"My dear friend," Eli said, never letting up on his tapping, "the real question here is, what do you want?"

"Pardon?" the door rattled, thoroughly confused. It wasn't used to having questions asked of it.

"Well, doesn't it strike you as unfair?" Eli said. "From your grain, anyone can see you were once a great tree. Yet, here you are, locked up through no fault of your own, shut off from the sun by cruel stones with no concern at all for your comfort or continued health."

The door rattled again, knocking the dust from its hinges. Something about the man's voice was off. It was too clear for a normal human's, and the certainty in his words stirred up strange memories that made the door decidedly uncomfortable.

"Wait," it grumbled suspiciously. "You're not a wizard, are you?"

"Me?" Eli clutched his chest. "I, one of those confidence tricksters, manipulators of spirits? Why, the very thought offends me! I am but a wanderer, moving from place to place, listening to the spirits' sorrows and doing what little I can to make them more comfortable." He resumed the pleasant tapping, and the door relaxed against his fingers.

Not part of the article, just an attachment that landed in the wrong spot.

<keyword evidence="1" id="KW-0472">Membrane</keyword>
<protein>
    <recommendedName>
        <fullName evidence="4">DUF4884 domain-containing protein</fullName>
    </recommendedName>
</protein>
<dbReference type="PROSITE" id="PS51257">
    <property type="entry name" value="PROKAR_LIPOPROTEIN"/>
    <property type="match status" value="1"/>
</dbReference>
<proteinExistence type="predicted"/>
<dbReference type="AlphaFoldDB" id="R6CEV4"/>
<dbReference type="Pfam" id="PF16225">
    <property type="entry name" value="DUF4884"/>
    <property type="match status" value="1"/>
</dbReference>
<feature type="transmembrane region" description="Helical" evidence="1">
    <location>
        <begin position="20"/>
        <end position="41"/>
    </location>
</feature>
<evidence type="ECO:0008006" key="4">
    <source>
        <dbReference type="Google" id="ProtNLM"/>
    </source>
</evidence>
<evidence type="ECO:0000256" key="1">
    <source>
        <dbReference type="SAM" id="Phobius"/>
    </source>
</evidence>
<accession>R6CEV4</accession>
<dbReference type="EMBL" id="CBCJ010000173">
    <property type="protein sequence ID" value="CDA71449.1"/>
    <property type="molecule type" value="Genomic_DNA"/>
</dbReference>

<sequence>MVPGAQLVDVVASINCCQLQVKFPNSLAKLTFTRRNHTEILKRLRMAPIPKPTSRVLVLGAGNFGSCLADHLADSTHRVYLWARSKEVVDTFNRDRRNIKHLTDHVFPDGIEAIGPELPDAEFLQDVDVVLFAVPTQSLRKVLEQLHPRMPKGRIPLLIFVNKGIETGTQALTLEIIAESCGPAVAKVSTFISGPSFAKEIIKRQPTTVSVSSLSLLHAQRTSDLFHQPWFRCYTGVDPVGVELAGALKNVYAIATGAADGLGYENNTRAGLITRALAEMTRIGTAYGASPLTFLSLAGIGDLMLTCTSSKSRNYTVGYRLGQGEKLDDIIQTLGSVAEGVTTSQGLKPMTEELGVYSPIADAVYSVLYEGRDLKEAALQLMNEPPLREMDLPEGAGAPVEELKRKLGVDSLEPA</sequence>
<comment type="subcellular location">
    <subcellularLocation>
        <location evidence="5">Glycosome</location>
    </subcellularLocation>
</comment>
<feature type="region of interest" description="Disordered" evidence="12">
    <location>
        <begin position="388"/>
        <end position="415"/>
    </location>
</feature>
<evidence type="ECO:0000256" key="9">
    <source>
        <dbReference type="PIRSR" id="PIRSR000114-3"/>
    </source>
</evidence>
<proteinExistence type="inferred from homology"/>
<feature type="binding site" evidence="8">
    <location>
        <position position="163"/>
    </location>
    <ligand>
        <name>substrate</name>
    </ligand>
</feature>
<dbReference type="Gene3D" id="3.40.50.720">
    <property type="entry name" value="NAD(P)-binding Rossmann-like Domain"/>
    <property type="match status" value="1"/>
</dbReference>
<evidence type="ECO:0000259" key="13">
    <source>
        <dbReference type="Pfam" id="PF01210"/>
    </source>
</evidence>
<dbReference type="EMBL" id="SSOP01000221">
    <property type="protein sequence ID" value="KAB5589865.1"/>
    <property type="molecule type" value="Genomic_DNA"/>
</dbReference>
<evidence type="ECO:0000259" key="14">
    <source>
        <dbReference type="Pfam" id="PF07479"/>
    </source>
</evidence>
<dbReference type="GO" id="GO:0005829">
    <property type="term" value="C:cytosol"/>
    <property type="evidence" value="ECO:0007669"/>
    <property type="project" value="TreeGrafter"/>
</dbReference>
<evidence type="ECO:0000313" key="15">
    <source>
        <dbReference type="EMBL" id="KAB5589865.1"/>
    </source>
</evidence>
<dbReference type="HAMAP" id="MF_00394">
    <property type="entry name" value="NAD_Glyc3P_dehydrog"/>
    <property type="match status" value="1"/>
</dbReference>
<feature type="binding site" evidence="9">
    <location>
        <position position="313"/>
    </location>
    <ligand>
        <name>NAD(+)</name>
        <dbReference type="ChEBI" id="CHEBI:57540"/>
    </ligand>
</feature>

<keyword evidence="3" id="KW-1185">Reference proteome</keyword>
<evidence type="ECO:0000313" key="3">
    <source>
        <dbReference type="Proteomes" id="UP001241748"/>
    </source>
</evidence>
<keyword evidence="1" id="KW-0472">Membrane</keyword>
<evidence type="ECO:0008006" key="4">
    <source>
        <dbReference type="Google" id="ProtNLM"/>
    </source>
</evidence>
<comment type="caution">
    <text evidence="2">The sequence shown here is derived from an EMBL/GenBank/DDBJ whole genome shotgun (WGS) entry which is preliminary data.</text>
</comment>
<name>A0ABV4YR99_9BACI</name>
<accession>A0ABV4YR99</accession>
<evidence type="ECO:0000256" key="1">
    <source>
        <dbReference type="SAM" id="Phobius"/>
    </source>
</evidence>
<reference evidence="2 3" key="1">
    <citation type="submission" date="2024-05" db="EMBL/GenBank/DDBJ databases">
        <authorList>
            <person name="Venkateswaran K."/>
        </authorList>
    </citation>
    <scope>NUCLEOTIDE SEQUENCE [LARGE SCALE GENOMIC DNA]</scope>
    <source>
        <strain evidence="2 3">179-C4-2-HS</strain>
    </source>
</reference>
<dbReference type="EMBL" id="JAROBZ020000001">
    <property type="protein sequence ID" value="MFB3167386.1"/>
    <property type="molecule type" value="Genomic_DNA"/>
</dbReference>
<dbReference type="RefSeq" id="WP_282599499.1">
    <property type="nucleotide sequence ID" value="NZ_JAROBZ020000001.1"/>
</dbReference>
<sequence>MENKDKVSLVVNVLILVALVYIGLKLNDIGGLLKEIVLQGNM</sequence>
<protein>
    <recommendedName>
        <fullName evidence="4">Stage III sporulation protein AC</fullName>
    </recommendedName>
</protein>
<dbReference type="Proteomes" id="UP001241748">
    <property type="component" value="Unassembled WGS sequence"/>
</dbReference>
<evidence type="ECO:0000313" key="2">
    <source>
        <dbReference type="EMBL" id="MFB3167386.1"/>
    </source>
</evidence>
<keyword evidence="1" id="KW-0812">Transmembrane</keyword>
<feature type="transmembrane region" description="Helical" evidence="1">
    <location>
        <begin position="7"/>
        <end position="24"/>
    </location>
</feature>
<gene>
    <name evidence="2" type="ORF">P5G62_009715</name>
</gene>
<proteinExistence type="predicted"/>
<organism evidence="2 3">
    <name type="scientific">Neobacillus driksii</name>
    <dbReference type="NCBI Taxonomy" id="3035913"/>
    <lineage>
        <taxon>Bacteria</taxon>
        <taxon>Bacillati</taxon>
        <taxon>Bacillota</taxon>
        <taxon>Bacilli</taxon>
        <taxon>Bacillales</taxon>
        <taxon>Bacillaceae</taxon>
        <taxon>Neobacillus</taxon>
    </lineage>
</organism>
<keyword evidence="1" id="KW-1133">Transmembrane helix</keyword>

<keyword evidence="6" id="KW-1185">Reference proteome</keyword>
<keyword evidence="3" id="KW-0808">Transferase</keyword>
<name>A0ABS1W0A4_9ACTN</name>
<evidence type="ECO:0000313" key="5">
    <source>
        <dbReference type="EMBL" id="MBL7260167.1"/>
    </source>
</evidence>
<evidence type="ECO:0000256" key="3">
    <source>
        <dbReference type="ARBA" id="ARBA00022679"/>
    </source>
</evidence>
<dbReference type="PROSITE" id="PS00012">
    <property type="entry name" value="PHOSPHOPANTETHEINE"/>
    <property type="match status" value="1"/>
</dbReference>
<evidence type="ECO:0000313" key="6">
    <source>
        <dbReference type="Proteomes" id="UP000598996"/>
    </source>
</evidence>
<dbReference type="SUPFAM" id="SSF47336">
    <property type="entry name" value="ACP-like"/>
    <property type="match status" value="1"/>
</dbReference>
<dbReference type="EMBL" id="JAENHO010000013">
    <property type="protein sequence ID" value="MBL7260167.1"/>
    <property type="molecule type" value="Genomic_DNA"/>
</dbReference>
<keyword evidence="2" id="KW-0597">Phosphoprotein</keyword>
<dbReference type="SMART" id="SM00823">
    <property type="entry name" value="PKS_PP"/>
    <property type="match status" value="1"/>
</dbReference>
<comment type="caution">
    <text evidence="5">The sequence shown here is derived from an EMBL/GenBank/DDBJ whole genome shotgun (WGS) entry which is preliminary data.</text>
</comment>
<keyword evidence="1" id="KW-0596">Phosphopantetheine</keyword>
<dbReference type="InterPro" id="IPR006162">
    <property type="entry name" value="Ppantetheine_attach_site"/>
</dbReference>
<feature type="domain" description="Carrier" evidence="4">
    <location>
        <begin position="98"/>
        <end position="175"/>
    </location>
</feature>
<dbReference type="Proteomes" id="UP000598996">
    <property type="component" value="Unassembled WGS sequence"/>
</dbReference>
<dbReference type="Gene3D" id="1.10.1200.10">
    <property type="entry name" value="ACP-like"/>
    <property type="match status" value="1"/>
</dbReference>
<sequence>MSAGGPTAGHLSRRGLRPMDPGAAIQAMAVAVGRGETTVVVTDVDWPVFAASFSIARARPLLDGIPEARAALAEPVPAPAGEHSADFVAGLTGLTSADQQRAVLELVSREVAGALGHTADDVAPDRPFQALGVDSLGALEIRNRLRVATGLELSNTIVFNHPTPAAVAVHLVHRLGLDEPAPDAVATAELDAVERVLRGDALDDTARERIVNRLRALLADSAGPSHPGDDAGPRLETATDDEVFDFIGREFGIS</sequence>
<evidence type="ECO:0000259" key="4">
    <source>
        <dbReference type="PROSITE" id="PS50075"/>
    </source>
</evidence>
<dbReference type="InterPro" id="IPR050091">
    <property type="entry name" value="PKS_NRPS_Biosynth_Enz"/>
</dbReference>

"Well"-it leaned forward a fraction, lowering its creak conspiratorially-"if that's the case, then I don't mind telling you the nails do poke a bit." It rattled, and the nails stood out for a second before returning to their position flush against the wood. The door sighed. "I don't mind the dark so much, or the damp. It's just that people are always slamming me, and that just drives the sharp ends deeper. It hurts something awful, but no one seems to care."

"Let me have a look," Eli said, his voice soft with concern. He made a great show of poring over the door and running his fingers along the joints. The door waited impatiently, creaking every time Eli's hands brushed over a spot where the nails rubbed. Finally, when he had finished his inspection, Eli leaned back and tucked his fist under his chin, obviously deep in thought. When he didn't say anything for a few minutes, the door began to grow impatient, which is a very uncomfortable feeling for a door.

"Well?" it croaked.